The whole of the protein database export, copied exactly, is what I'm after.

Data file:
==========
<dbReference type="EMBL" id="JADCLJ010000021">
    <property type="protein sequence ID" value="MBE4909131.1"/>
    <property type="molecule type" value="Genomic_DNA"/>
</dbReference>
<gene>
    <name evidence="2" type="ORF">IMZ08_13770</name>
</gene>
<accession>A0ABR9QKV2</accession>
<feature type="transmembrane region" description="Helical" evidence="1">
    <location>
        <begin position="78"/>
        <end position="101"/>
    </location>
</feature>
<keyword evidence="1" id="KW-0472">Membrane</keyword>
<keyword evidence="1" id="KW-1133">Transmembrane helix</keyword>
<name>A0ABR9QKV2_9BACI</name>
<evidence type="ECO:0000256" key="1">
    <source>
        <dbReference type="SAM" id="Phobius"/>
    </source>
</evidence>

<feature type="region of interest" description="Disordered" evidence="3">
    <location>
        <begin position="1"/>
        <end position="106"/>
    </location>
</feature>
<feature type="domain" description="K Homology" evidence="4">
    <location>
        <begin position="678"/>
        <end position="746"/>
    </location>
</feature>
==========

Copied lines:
<dbReference type="EMBL" id="JADCLJ010000021">
    <property type="protein sequence ID" value="MBE4909131.1"/>
    <property type="molecule type" value="Genomic_DNA"/>
</dbReference>
<gene>
    <name evidence="2" type="ORF">IMZ08_13770</name>
</gene>
<accession>A0ABR9QKV2</accession>
<feature type="transmembrane region" description="Helical" evidence="1">
    <location>
        <begin position="78"/>
        <end position="101"/>
    </location>
</feature>
<keyword evidence="1" id="KW-0472">Membrane</keyword>
<keyword evidence="1" id="KW-1133">Transmembrane helix</keyword>
<name>A0ABR9QKV2_9BACI</name>
<evidence type="ECO:0000256" key="1">
    <source>
        <dbReference type="SAM" id="Phobius"/>
    </source>
</evidence>

<feature type="region of interest" description="Disordered" evidence="3">
    <location>
        <begin position="1"/>
        <end position="106"/>
    </location>
</feature>
<feature type="domain" description="K Homology" evidence="4">
    <location>
        <begin position="678"/>
        <end position="746"/>
    </location>
</feature>